I have been a fan and customer of Justin (Jay) Dyke) for many years now. Justin owns and is the lead designer/trainer of the popular tutorial site, CartoonSmart.com. Justin offers fantastic and inexpensive training videos covering animation, game development, web design, Flash, PHP and a growing collection of other essential Internet topics. I first discovered his tutorials several years ago and I’ve always considered Cartoonsmart.com to be a great business model. Justin is a talented artist, great entrepreneur and he has also had the experience of relocating to the Virgin Islands. If that weren’t enough to be a JetSetCitizen, Justin also sponsors 24 impoverished children through a monthly stipend. Justin Dyke is an inspiring role model for all of us. He was kind enough to answer these questions:
Please tell us about your current life now. Where do you live? How do you earn an income? What do you like and don’t like about your life now?
I currently (and proudly) live in Athens, GA. Home of the Georgia Bulldogs, but if you don’t watch college football, you’ve probably never heard of Athens, GA. We are an hour east of Atlanta, and are by far the coolest small town in GA (take that Savannah) Athens has a nice running streak too of being in Forbes Magazine’s “Best of” for something or other. Its been the “Best Place to Retire”, and has a high ranking for the “Best Small Place for Business”. Anyway, where I live does not matter for business though. I run CartoonSmart.com , so as long as I have internet access, I can do what needs to be done.
And there’s nothing I don’t like about life right now. I like being a dad. That’s new.
What were you doing before you became a JetSetCitizen?
I was living in Long Island, doing freelance web design.
Why weren’t you happy in that profession? What was missing from your life?
Well I continued doing web design when I moved to the Virgin Islands, so it wasn’t the profession that spurred the move. My wife and I just saw an opportunity and took it. This was back in 2001, and even then I didn’t really need to be in any particular location for work. Believe it or not, St. John actually had mid-speed internet access back then. That was enough for me. And my wife was a teacher at the time and good fortune found her a job at the one private school on the island.
You left America and returned again, what influenced those decisions?
Big question. When we got there (Virgin Islands) all the ex-patriots told us it takes real commitment to stay, and we were like “whatever, this is paradise” . But they were right, its tough. We stayed an entire year, and met plenty of people in that time that had packed up their entire life in the states, and then were right back again in 2 months. And that’s not a cheap move. Any time you have to pay by the container to ship something is a lot.
Everyone down there is awesome. But you can really feel trapped on such a small island. St. John is only about 9 miles long, and five wide. And I know it seems like “well hey that’s plenty of beach though!”. But Monday-through-Friday you can’t be hanging at the beach. You have to work, you have to do normal routine things, and getting that stuff done on a tiny island is what wears you down. And of course there’s a lack of things you didn’t think you’d miss about the States, that you realize later when you think, “gee I really liked going to the movies” , or even buying toilet paper in bulk at Costco.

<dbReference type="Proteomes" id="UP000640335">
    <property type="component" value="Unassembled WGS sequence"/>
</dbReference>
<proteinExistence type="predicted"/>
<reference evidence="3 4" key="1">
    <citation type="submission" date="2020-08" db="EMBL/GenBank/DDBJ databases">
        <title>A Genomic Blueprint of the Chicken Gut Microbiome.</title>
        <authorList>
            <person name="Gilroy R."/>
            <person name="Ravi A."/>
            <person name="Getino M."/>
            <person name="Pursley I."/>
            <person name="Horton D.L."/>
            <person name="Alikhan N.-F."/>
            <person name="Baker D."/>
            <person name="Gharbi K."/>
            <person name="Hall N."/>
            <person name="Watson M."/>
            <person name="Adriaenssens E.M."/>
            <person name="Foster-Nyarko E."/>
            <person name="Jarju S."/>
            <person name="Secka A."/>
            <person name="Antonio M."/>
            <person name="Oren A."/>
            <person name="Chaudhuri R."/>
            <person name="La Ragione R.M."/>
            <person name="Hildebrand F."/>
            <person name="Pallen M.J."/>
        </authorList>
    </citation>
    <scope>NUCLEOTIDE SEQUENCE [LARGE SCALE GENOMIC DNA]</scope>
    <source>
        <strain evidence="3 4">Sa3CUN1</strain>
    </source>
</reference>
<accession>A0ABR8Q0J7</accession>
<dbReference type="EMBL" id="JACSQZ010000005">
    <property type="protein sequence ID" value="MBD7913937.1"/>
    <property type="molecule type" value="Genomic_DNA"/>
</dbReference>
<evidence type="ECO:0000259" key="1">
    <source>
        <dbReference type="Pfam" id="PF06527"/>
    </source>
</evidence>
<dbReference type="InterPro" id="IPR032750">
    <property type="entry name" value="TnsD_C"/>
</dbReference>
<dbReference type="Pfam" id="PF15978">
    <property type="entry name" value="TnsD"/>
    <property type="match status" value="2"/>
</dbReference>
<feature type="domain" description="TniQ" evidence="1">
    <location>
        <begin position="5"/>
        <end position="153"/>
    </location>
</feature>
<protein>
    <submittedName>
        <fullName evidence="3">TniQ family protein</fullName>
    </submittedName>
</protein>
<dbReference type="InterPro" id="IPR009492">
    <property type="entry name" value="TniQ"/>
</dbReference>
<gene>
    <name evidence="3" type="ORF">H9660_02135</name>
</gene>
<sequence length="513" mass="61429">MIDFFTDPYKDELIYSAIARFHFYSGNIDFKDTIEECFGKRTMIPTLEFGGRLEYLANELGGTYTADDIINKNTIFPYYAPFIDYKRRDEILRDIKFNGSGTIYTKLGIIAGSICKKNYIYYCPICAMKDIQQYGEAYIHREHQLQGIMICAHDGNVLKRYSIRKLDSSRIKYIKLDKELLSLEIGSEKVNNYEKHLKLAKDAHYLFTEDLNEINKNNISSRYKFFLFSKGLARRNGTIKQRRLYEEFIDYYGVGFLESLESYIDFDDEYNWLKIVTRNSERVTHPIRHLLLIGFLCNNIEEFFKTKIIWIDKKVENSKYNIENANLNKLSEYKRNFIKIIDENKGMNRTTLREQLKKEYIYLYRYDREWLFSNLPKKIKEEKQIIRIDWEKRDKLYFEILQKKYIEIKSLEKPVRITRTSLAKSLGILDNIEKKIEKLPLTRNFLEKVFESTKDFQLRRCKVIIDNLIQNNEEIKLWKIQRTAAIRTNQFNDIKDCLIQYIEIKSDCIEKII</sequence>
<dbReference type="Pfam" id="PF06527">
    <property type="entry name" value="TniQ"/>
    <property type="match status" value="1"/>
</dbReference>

You have sponsored many disadvantaged children, can you please tell me about that?
Sure, CartoonSmart.com has 24 ongoing sponsorships through Children.org. You can see them here. They are mostly from Colombia and Zambia. Children.org is a great site, and its a lot of fun hearing from the kids.
What sacrifices and risks did you make in order to get to where you are today?
Before freelancing full-time, I quit a well-paid graphic/web design job. That was a tough decision, but made easier because our boss went absolutely nuts after 9-11. He thought America should have surrendered. For real. He was rich and totally paranoid. At first it was funny to hear about the $5000 bio-weapons armor-suit he was buying for himself, but after a while it got straight up crazy.
What advice would you offer others pursuing similar career objectives?
Start slow if you can. Try to get some clients while you still have a steady paycheck, and just consider yourself working two jobs. Day-shift, and night-shift for your freelance clients. Its easier than you’d think if you usually watch TV at night. Just glance up at it now and then. When you get to the point that you absolutely can’t juggle both careers, then you’re in a good place to decide whether freelancing can replace your day job. But again, go slow. Plan for a year or more. And work on a really awesome portfolio site for yourself NOW! Because once your freelance career really gets into full swing, the last thing you’ll feel like doing is working on your own site.
CartoonSmart – The best way to learn design, art and web development skills. (And I don’t make money to say that.)
Children International – Sponsor a child for only $22 per month. (That is probably only 1/3 of your TV bill.)